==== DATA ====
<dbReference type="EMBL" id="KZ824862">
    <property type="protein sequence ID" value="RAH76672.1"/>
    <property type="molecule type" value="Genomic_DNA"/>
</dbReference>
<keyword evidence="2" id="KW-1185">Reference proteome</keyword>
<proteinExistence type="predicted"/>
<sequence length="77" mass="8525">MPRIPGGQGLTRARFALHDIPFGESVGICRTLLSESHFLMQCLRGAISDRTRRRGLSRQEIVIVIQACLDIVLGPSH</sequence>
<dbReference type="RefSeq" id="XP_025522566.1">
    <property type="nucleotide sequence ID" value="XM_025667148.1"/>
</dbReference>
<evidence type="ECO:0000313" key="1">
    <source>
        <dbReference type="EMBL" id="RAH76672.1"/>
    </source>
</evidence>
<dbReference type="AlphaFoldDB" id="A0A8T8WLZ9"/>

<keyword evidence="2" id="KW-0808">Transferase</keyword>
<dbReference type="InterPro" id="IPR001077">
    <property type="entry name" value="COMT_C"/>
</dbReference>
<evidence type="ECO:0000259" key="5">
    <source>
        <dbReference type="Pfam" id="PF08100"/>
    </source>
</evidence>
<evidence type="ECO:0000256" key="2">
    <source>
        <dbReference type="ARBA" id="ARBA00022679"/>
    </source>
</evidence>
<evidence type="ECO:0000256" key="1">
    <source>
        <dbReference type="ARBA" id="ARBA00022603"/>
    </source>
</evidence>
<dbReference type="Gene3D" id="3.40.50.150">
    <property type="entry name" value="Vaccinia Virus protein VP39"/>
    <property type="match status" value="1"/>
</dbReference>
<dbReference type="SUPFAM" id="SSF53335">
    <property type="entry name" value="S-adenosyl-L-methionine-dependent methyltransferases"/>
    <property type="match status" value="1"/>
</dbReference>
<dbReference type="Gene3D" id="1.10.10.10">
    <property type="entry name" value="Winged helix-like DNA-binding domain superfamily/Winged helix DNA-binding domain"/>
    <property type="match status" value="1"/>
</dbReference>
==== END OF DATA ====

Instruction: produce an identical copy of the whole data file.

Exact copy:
<dbReference type="EMBL" id="KZ824862">
    <property type="protein sequence ID" value="RAH76672.1"/>
    <property type="molecule type" value="Genomic_DNA"/>
</dbReference>
<keyword evidence="2" id="KW-1185">Reference proteome</keyword>
<proteinExistence type="predicted"/>
<sequence length="77" mass="8525">MPRIPGGQGLTRARFALHDIPFGESVGICRTLLSESHFLMQCLRGAISDRTRRRGLSRQEIVIVIQACLDIVLGPSH</sequence>
<dbReference type="RefSeq" id="XP_025522566.1">
    <property type="nucleotide sequence ID" value="XM_025667148.1"/>
</dbReference>
<evidence type="ECO:0000313" key="1">
    <source>
        <dbReference type="EMBL" id="RAH76672.1"/>
    </source>
</evidence>
<dbReference type="AlphaFoldDB" id="A0A8T8WLZ9"/>

<keyword evidence="2" id="KW-0808">Transferase</keyword>
<dbReference type="InterPro" id="IPR001077">
    <property type="entry name" value="COMT_C"/>
</dbReference>
<evidence type="ECO:0000259" key="5">
    <source>
        <dbReference type="Pfam" id="PF08100"/>
    </source>
</evidence>
<evidence type="ECO:0000256" key="2">
    <source>
        <dbReference type="ARBA" id="ARBA00022679"/>
    </source>
</evidence>
<evidence type="ECO:0000256" key="1">
    <source>
        <dbReference type="ARBA" id="ARBA00022603"/>
    </source>
</evidence>
<dbReference type="Gene3D" id="3.40.50.150">
    <property type="entry name" value="Vaccinia Virus protein VP39"/>
    <property type="match status" value="1"/>
</dbReference>
<dbReference type="SUPFAM" id="SSF53335">
    <property type="entry name" value="S-adenosyl-L-methionine-dependent methyltransferases"/>
    <property type="match status" value="1"/>
</dbReference>
<dbReference type="Gene3D" id="1.10.10.10">
    <property type="entry name" value="Winged helix-like DNA-binding domain superfamily/Winged helix DNA-binding domain"/>
    <property type="match status" value="1"/>
</dbReference>